Although TMC is more comfortable to join a political combine sans BJP and CPM, its arch rival, the party does not see an immediate possibility of a strong third front emerging to provide a stable government at the Center after the scheduled May polls for conflict of selt-interests among regional parties. Having fallen out with the Congress-led UPA government on the issue of additional Central fund support to the state budget and interest moratorium on borrowing, TMC would like to make its position very clear before according support to any political alliance seeking to form the next government. If it comes to that TMC may be open to even rejoin a Congress-led alliance at the Centre on its terms provided the latter is in a position to form a stable government.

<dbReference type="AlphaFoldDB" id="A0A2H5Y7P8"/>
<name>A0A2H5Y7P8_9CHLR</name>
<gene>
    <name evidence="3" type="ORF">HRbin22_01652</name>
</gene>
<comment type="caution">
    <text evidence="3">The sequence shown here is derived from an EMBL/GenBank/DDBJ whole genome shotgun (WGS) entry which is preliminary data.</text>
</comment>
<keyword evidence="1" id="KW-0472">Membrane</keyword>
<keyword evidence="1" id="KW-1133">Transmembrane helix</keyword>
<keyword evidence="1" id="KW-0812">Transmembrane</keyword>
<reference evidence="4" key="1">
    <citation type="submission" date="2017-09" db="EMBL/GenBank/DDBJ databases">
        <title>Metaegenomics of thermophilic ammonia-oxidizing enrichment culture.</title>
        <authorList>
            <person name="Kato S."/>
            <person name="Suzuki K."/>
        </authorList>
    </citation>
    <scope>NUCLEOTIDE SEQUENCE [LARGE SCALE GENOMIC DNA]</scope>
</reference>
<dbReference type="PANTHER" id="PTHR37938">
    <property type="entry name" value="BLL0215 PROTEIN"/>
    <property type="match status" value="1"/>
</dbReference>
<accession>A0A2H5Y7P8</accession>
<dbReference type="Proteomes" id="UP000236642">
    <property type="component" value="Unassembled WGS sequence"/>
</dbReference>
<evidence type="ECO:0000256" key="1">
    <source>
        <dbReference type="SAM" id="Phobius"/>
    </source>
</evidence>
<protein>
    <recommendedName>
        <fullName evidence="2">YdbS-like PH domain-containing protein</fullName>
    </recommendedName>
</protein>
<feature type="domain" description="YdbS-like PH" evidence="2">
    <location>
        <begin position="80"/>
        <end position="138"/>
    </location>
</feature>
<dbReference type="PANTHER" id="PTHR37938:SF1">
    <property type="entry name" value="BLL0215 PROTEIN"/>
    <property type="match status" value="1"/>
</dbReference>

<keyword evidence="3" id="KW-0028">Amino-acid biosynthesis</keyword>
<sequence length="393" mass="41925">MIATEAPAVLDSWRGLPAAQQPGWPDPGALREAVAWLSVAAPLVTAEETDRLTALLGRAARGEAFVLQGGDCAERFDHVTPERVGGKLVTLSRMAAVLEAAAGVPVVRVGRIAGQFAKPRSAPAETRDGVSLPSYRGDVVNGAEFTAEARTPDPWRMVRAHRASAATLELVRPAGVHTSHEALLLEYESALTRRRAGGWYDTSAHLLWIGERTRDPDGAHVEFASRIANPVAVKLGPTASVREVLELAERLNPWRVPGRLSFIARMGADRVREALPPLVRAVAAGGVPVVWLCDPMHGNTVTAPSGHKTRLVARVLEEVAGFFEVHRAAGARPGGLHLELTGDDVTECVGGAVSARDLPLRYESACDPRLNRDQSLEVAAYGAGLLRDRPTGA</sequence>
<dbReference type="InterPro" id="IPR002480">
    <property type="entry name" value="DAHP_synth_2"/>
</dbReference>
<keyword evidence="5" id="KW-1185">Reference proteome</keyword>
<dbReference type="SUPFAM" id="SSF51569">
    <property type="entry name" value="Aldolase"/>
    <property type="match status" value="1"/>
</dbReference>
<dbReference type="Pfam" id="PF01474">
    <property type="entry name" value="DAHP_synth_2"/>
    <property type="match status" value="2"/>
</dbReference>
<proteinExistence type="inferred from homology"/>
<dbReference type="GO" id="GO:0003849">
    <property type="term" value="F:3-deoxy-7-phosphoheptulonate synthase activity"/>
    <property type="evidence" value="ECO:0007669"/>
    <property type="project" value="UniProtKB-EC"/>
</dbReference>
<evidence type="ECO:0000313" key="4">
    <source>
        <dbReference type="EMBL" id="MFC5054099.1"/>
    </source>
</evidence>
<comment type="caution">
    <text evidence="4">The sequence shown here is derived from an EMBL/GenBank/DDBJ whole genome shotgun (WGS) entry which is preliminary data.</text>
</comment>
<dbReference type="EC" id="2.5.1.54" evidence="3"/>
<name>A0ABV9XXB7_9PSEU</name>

TMC’s biggest concern, which the party leadership has so far chosen not to voice openly once again for strategic reasons, is the possibility of an overwhelmingly BJP-led alliance to stake its claim to form the next government as predicted by the recent pre-poll survey findings. The progressively weakening public support for the Congress party nationally due to massive corruption allegations and its failure to provide governance, the fast falling public image of the ruling Samajwadi Party (SP) in Uttar Pradesh, loss of popularity of the ruling Janata Dal (United) party – JD(U) – in Bihar and Chief Minister Nitish Kumar’s provocative posturing against the Mamata Banerjee government with regard to latter’s seemingly less sensitive treatment of a rape victim involving a migrant Bihari girl, dwindling strength of Sharad Pawar’s Nationalist Congress Party (NCP) in Maharashtra and chaotic political situation in Andhra Pradesh over the creation of Telengana before the election suggest the possibility of a stronger return of BJP in the coming election.